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Title:Environmental and developmental regulation of carbon cycling in a warm-temperate forest
Author(s):Drake, John E.
Director of Research:DeLucia, Evan H.
Doctoral Committee Chair(s):DeLucia, Evan H.
Doctoral Committee Member(s):Long, Stephen P.; Hu, Feng Sheng; Ainsworth, Elizabeth A.
Department / Program:School of Integrative Biology
Discipline:Ecol, Evol, Conservation Biol
Degree Granting Institution:University of Illinois at Urbana-Champaign
Subject(s):primary production
Global Climate Change
carbon cycling
Abstract:Anthropogenic emissions of CO2 and other greenhouse gases have lead to a current atmospheric CO2 concentration that is unprecedented in the recent geological history of the earth. Nearly half of anthropogenic CO2 emissions have been sequestered in the terrestrial biosphere and oceans, slowing the climate change associated with this greenhouse gas. However, the future of this uptake is uncertain. One large sink for atmospheric CO2, the growth of young temperate forests, may decline as these forests mature and undergo successional change in community composition and an expected decline in Net Primary Production (NPP) with increasing age. To examine the effect of elevated atmospheric CO2 concentrations on ecosystem C loss via autotrophic respiration (Ra), I measured rates of fine root respiration at the Duke Free Air CO2 Enrichment (FACE) experiment, the longest running ecosystem level CO2 experiment in a forest. Fine roots were investigated because their respiration was known to comprise a large but poorly quantified portion of total Ra. Growth under elevated CO2 increased C release from fine root respiration because of higher amounts of fine root biomass; thus, some of the extra C fixed because of increased photosynthesis under elevated CO2 was immediately respired and not sequestered by the ecosystem. I also investigated C storage more broadly by synthesizing twelve years of research on belowground C and N cycling at Duke FACE in an attempt to mechanistically explain two phenomena: (1) there has been no increase in soil C despite 12 years of increased C inputs to soils under elevated CO2, and (2) the trees have increased soil N acquisition under elevated CO2 and maintained the positive CO2-induced growth response over a long time period (>10 years). The enhanced rates of NPP under elevated CO2 increased the flux of C belowground, accelerated the rate of soil organic matter decomposition and increased nitrogen uptake from the soil through a priming mechanism. As a consequence of accelerated rates of soil organic matter decomposition, the aboveground C sink in biomass was maintained, but no additional C was stored in the soil, the longest lived pool of C in aggrading forests. The lack of C buildup in soils makes long-term mitigation of anthropogenic CO2 emissions through sequestration by temperate forest ecosystems less likely, although C storage in biomass contributes to a decadal-scale C sink. In an attempt to understand how NPP and C storage varies at longer timescales in this forest type, I established a chronosequence of 12 forest stands ranging from 15 to 115 years old. These stands spanned the predictable and expected pattern of secondary succession in this region, where early-successional loblolly pines (Pinus taeda) were replaced by shade tolerant hardwoods such as oaks (Quercus spp.), hickories (Cayra spp.), and a suite of other species. NPP declined strongly with increasing age, from ~1000 gC m-2 y-1 at 15 years of age to a stable value of ~600 gC m-2 y-1 at >50 years of age. This decline was driven exclusively by an 80% decline in pine wood production, and partially alleviated by increasing production by mid-successional hardwoods. The decline in pine production was driven by a decline in Gross Primary Production (GPP), not by increasing Ra as was previously thought. The decline in GPP was consistent with increasing hydraulic limitation of leaf-level photosynthetic rates, but not consistent with increasing nitrogen limitation to photosynthetic capacity. Thus, I conclude that old, tall pine trees reduce stomatal conductance more frequently than shorter, young pine trees, which reduces leaf-level photosynthetic rates, GPP, and thus NPP. This suggests that NPP in old forests will be more strongly stimulated through a CO2-induced increase in GPP rather than the presumed decrease in NPP that would result from warming-induced increases in Ra.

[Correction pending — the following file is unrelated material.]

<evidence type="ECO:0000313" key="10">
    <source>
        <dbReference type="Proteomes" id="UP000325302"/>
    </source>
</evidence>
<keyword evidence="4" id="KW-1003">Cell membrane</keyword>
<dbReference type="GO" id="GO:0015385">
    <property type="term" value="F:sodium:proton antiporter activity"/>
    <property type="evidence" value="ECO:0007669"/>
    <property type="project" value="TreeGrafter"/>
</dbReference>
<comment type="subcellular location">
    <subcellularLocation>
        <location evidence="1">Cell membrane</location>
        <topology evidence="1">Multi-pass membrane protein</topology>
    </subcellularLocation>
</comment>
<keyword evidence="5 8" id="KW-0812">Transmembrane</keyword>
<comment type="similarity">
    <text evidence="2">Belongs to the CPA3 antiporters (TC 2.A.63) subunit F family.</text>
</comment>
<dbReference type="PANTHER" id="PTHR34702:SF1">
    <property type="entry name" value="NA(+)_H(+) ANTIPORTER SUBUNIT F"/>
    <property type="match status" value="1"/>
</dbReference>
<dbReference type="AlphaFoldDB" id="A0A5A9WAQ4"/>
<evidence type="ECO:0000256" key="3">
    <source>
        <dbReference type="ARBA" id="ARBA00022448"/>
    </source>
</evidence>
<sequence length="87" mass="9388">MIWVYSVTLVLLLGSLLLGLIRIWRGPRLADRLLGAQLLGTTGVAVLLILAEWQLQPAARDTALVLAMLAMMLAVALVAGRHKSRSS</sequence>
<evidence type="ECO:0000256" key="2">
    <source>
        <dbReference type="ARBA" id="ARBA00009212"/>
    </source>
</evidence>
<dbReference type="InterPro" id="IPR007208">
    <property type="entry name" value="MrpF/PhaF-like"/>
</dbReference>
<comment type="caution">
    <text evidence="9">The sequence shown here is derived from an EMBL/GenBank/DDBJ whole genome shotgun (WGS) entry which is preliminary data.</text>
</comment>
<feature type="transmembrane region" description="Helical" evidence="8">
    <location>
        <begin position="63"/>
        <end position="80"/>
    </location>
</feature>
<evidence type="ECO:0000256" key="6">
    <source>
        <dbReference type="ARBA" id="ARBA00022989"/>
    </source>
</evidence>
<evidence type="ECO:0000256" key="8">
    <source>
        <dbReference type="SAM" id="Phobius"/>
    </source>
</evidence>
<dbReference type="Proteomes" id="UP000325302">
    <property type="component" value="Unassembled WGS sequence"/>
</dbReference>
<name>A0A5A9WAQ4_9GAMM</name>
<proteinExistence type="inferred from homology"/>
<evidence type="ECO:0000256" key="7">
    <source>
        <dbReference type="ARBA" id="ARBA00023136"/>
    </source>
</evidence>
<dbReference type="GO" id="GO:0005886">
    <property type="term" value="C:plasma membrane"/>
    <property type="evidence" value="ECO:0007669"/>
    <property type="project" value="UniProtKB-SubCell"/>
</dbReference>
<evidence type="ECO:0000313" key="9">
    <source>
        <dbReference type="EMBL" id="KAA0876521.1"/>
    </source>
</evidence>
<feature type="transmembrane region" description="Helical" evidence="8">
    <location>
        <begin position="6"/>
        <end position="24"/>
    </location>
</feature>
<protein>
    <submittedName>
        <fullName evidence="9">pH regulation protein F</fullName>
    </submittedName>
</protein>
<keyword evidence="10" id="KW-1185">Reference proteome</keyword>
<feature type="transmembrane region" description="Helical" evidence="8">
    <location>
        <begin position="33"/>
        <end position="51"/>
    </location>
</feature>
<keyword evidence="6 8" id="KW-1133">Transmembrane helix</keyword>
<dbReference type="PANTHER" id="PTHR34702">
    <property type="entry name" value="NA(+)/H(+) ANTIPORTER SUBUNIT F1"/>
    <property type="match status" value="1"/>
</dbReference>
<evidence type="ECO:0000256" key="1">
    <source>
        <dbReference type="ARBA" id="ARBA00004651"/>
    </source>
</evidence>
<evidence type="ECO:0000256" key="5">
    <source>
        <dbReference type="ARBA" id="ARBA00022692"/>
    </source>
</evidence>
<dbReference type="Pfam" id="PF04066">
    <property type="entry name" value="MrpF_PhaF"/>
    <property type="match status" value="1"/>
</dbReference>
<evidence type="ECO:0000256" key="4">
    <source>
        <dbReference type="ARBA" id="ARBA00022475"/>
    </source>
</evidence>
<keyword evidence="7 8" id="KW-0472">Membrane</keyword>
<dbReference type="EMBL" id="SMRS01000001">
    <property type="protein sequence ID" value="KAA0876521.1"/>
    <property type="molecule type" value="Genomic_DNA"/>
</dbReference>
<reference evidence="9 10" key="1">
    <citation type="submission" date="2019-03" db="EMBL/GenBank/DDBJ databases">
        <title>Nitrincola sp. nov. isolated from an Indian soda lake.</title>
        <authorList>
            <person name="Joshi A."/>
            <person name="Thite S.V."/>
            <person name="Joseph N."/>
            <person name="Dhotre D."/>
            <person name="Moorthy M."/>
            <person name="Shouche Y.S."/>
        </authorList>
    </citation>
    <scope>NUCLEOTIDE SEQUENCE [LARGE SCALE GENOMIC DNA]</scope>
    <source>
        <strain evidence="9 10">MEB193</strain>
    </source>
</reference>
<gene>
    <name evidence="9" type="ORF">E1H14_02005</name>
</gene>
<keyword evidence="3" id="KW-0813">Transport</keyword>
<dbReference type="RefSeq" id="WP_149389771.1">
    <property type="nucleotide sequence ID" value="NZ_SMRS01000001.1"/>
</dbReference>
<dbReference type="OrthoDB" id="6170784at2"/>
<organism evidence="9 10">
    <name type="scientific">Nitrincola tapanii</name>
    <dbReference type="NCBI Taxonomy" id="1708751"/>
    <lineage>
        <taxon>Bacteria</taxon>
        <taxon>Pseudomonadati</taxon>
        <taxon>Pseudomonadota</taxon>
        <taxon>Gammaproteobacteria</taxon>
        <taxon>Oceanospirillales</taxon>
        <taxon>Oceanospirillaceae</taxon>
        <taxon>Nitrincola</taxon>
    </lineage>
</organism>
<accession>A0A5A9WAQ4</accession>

Issue Date:2010-05-19
Rights Information:Copyright 2010 John E. Drake
Date Available in IDEALS:2010-05-19
Date Deposited:May 2010

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